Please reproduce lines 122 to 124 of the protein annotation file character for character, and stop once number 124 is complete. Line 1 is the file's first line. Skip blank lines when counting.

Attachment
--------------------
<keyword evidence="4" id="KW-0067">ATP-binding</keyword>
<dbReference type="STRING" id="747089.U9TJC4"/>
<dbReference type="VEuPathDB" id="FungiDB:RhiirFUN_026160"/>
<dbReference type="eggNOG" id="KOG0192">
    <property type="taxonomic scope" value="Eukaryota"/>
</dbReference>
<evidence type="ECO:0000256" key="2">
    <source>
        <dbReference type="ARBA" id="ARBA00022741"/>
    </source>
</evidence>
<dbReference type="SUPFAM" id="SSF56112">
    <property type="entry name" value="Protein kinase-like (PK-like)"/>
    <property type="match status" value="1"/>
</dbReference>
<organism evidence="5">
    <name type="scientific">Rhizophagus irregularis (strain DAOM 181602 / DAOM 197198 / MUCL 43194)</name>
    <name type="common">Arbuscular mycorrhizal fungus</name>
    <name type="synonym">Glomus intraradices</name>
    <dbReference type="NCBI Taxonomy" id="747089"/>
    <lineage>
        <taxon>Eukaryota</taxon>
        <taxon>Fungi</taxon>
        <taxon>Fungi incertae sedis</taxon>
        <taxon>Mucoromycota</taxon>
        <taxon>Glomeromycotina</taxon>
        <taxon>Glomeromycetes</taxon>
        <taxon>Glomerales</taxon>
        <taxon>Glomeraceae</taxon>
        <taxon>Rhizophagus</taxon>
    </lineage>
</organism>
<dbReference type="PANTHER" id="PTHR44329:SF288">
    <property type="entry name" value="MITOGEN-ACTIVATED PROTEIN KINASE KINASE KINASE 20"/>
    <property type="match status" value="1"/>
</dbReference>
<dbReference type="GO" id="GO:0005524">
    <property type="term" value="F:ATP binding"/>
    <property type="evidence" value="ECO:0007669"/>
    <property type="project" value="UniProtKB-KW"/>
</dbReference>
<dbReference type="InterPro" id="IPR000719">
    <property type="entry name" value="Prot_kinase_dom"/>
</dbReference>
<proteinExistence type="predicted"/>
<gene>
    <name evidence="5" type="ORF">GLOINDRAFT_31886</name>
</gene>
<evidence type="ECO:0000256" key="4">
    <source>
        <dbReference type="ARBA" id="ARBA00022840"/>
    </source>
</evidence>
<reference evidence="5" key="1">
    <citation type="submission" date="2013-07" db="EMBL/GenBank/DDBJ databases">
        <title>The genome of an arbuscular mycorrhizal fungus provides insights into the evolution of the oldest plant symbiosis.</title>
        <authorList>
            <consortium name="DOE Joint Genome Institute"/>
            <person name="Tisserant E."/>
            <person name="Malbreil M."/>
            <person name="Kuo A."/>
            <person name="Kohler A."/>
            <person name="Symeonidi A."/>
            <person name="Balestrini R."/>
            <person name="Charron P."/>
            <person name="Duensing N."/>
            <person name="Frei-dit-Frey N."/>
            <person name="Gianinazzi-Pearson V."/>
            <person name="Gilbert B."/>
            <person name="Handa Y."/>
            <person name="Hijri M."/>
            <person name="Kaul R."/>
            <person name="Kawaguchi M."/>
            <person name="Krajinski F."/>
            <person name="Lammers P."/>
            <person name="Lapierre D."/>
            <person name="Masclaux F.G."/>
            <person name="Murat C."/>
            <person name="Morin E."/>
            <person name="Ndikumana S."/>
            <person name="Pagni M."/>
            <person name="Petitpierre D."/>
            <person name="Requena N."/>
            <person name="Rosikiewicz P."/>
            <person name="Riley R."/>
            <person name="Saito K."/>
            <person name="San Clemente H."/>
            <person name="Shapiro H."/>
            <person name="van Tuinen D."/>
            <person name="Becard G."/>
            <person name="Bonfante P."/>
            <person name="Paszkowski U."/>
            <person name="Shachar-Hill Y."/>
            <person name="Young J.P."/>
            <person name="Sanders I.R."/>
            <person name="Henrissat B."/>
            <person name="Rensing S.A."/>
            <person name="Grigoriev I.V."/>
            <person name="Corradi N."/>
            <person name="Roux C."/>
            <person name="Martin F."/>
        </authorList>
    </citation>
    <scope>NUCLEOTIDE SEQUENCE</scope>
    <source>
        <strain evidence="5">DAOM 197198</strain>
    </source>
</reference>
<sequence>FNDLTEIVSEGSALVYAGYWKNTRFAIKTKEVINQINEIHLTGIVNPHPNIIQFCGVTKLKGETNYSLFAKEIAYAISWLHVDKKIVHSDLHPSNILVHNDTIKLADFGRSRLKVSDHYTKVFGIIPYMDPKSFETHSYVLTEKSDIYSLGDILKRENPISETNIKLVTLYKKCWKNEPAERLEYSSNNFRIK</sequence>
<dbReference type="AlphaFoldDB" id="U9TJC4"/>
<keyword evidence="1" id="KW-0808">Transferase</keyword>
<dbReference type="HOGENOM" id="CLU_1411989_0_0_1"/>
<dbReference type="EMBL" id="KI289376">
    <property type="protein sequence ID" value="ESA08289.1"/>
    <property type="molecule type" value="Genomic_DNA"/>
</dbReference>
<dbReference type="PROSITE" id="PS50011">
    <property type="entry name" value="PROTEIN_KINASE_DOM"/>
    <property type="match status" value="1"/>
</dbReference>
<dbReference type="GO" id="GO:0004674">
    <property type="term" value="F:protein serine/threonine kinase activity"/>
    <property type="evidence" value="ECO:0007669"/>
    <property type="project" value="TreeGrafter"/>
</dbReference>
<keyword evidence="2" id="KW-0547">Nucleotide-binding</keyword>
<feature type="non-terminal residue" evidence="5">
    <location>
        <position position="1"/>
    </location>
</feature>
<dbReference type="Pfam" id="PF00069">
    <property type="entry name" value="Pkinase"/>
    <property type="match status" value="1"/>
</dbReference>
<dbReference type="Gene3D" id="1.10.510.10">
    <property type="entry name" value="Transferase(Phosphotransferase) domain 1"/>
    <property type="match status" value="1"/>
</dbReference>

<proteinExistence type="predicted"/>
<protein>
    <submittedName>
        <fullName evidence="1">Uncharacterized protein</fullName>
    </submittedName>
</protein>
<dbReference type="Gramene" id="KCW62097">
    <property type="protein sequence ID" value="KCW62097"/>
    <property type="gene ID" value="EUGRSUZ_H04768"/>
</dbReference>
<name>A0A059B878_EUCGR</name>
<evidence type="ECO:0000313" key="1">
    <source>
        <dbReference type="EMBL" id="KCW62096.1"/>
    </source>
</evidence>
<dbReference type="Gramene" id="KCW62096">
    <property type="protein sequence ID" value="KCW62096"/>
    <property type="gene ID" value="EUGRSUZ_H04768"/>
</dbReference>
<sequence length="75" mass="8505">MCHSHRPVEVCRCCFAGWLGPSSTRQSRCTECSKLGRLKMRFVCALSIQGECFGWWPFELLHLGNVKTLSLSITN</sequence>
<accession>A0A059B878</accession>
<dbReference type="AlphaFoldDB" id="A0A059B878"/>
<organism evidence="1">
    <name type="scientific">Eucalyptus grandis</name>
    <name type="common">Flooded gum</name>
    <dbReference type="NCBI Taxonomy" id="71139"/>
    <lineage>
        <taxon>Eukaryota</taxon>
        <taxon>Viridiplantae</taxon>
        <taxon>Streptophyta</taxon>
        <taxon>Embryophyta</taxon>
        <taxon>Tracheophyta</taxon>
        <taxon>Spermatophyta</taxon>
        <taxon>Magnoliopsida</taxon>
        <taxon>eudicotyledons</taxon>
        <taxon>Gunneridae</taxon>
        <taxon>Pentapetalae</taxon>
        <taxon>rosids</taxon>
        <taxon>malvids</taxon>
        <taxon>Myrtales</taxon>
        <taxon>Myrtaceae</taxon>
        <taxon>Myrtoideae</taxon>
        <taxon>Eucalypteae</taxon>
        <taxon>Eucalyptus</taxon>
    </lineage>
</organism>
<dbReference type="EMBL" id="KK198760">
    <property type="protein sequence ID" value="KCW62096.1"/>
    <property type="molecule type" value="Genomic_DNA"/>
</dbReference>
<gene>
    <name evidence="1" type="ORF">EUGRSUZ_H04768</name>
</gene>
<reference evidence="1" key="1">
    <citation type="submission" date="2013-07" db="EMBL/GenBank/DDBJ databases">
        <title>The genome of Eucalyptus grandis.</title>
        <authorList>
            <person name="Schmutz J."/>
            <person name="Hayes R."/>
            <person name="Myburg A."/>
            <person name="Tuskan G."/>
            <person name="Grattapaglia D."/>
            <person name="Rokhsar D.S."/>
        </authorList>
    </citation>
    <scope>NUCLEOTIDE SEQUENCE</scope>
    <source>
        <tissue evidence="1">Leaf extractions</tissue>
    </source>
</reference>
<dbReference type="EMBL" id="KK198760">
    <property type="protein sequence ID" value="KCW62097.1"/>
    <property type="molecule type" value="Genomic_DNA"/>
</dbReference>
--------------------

    <property type="term" value="F:protein serine/threonine kinase activity"/>
    <property type="evidence" value="ECO:0007669"/>
    <property type="project" value="TreeGrafter"/>